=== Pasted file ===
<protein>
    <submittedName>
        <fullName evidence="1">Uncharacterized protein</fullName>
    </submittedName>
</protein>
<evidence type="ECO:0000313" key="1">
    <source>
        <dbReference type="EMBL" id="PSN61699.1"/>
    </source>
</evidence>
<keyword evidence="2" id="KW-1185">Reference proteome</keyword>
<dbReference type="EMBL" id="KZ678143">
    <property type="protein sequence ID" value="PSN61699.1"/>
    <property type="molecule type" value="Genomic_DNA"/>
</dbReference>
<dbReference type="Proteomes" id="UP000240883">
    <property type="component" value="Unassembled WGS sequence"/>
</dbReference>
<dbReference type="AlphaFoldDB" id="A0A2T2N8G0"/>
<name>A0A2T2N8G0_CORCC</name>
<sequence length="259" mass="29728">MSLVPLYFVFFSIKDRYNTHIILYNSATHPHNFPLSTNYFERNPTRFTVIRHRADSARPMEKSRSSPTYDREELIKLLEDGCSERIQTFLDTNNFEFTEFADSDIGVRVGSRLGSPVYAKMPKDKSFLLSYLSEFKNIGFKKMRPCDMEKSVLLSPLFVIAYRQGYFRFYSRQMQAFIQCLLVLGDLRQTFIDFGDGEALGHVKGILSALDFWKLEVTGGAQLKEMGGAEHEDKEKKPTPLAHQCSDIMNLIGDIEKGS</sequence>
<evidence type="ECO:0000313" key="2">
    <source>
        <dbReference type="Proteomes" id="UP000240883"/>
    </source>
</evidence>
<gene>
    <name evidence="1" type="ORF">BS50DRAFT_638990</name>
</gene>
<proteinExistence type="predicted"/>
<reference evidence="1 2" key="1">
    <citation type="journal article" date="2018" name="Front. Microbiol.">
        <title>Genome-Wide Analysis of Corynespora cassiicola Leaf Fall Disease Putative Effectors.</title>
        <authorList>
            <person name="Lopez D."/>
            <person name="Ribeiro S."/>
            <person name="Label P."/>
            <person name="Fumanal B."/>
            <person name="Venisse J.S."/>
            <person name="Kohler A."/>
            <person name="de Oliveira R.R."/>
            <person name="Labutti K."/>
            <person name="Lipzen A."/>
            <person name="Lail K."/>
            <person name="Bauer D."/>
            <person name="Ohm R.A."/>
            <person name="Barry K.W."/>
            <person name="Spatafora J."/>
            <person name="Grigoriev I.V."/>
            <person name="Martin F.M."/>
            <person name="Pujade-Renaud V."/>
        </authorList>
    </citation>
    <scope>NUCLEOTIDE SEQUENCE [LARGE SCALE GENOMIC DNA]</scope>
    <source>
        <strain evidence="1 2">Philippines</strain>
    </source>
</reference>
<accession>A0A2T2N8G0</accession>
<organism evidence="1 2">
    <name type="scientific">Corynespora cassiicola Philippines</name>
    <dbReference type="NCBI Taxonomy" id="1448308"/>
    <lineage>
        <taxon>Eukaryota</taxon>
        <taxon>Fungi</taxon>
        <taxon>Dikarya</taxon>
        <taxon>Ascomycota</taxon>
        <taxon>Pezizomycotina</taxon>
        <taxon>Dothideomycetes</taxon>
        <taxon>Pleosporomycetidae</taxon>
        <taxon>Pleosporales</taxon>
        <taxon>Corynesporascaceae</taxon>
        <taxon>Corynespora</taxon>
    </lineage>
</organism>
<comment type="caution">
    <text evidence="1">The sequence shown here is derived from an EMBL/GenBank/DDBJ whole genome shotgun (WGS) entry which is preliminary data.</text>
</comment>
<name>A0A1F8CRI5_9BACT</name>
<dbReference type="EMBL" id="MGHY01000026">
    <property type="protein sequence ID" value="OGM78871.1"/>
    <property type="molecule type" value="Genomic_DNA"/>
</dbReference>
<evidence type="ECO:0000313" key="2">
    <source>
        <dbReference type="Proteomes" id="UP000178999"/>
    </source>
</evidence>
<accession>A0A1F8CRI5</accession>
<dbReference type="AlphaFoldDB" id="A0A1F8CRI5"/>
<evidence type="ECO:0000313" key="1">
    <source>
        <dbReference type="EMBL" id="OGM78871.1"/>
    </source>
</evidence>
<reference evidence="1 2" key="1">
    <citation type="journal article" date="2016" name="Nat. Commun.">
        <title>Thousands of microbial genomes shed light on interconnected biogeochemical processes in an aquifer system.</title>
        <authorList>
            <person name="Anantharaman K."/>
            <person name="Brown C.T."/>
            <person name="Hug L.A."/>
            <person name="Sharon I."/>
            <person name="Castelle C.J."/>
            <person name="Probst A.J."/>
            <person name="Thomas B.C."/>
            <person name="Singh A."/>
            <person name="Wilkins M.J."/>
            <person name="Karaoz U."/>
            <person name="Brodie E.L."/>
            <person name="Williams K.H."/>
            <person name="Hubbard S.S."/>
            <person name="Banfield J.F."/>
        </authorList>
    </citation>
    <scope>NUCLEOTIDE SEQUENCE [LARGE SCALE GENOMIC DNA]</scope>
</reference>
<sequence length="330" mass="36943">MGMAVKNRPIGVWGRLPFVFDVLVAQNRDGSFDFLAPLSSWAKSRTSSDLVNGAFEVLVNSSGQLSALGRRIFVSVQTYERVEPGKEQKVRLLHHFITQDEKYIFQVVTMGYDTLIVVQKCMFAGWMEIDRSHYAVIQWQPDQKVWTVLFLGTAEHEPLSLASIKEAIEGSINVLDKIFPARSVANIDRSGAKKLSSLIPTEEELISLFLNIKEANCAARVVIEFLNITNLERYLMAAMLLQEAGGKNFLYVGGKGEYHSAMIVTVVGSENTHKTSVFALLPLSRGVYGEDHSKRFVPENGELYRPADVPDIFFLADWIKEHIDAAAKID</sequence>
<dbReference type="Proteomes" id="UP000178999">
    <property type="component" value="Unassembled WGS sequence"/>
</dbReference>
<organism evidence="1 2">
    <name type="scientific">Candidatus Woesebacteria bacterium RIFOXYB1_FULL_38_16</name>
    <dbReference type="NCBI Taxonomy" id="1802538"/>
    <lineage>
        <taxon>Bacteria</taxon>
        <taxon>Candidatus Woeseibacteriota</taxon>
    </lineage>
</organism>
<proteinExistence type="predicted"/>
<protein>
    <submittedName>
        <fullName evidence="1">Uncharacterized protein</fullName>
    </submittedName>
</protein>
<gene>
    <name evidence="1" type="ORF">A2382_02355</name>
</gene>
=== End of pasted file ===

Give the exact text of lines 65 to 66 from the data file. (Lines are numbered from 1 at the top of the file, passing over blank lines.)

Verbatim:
        <taxon>Fungi</taxon>
        <taxon>Dikarya</taxon>